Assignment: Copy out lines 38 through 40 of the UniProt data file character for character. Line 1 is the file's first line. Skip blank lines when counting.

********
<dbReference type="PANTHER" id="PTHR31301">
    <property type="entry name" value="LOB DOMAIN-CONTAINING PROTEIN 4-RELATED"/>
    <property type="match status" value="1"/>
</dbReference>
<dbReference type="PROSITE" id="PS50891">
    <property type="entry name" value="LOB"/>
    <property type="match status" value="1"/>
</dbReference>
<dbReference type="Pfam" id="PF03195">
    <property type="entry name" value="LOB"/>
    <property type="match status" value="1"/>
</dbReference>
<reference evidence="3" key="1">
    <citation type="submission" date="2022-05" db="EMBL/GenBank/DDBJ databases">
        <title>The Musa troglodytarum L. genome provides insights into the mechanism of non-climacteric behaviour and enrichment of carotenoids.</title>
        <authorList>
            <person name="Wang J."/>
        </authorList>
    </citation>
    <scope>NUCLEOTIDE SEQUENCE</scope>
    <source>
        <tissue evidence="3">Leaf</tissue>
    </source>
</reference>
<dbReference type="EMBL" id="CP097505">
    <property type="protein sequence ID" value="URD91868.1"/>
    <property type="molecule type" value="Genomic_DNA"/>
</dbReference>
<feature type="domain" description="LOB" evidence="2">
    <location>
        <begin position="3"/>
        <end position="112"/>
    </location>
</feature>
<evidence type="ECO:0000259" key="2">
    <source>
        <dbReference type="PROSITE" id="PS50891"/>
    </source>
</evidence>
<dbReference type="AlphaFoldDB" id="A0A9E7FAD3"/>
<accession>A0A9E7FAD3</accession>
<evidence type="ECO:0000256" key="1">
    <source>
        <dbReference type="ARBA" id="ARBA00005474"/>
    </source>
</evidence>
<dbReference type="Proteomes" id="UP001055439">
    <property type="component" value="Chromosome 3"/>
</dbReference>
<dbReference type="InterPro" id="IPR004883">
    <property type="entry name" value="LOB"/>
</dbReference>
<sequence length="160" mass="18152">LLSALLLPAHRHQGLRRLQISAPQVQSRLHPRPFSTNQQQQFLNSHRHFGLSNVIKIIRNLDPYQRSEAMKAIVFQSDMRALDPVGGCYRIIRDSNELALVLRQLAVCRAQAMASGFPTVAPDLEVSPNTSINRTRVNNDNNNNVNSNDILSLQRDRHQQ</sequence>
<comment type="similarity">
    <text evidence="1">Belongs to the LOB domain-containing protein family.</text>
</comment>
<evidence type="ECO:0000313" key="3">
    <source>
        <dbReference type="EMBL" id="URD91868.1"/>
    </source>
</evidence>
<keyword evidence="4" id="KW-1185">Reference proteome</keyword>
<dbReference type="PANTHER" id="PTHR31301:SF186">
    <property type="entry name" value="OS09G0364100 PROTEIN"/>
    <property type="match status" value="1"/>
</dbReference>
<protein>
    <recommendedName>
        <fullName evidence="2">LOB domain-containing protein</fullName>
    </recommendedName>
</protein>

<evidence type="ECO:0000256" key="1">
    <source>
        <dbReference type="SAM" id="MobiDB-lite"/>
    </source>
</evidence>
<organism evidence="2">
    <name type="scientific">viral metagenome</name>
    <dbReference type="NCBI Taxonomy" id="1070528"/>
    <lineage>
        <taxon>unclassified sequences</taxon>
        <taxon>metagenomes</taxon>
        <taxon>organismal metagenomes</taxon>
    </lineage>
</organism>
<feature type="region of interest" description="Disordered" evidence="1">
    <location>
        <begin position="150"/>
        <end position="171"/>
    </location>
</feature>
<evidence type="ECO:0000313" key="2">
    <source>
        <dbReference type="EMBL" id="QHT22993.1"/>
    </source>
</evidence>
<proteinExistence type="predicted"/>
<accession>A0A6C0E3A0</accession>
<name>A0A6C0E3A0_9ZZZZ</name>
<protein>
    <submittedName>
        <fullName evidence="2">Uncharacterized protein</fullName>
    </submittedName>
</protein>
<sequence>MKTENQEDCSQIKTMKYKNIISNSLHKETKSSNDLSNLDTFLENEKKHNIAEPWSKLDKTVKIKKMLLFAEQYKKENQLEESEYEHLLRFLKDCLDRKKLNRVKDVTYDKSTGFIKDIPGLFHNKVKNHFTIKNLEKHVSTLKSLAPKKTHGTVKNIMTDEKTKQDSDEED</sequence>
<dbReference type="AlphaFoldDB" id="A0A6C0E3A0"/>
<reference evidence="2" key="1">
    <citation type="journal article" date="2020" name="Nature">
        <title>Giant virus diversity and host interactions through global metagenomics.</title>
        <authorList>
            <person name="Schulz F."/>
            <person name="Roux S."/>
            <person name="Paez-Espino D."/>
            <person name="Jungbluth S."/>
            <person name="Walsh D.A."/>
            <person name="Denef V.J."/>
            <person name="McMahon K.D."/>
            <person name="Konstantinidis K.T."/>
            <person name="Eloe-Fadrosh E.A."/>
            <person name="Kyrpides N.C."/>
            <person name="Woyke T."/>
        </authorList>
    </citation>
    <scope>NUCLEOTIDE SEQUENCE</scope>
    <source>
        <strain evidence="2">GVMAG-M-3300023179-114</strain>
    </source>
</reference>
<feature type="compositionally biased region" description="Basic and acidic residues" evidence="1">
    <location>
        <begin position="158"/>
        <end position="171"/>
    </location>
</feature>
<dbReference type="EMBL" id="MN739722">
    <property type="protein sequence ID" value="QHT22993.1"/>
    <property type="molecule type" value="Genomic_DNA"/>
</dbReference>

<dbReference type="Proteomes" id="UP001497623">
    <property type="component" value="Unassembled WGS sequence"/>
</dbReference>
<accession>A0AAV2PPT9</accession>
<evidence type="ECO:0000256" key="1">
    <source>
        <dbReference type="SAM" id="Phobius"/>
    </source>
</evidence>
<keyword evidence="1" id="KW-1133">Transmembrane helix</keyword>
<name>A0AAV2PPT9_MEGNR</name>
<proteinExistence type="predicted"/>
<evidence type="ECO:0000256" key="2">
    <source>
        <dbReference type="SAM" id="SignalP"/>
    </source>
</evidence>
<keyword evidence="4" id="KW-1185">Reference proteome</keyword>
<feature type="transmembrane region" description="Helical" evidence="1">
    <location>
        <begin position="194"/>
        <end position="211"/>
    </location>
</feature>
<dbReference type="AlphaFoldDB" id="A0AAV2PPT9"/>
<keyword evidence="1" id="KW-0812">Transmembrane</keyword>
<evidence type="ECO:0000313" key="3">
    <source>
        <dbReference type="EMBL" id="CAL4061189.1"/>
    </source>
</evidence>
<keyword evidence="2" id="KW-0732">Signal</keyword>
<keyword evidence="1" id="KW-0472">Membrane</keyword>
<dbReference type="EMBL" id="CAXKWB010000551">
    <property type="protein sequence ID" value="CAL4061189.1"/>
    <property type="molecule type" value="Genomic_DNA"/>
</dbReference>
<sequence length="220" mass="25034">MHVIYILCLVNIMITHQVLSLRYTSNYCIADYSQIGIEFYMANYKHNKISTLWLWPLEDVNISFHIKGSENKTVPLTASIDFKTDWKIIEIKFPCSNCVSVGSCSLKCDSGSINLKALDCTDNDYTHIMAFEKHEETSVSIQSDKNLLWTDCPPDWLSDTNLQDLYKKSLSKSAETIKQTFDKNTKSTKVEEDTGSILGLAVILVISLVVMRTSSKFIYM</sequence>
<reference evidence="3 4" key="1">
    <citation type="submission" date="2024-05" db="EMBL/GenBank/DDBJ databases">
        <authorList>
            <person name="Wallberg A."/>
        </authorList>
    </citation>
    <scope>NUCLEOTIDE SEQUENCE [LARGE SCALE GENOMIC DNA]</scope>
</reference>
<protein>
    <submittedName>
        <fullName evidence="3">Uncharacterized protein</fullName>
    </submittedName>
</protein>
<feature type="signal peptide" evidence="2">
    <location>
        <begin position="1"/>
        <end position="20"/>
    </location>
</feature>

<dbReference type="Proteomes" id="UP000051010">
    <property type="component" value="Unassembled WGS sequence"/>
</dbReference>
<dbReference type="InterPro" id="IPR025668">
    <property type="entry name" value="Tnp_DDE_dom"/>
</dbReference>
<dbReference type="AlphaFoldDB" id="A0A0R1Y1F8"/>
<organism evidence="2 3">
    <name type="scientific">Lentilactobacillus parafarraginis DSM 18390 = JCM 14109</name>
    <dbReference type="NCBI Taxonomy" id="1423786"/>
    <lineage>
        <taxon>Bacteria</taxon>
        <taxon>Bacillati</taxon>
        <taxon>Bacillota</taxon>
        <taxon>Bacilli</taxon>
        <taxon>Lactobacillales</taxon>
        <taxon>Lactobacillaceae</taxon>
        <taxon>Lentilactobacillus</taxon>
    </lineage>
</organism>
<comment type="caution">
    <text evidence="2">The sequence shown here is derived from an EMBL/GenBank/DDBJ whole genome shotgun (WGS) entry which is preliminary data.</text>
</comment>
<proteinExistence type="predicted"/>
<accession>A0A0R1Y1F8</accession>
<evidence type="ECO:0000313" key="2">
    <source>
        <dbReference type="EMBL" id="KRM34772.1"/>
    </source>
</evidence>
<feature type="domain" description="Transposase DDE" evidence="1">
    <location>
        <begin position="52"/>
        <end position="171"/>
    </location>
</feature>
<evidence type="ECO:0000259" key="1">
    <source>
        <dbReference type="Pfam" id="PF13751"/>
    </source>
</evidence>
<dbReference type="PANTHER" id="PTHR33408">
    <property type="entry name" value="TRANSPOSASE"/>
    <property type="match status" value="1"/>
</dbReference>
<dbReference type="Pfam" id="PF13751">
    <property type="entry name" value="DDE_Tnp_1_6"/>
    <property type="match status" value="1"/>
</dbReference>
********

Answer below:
    </source>
</evidence>
<dbReference type="AlphaFoldDB" id="A0A9E7FAD3"/>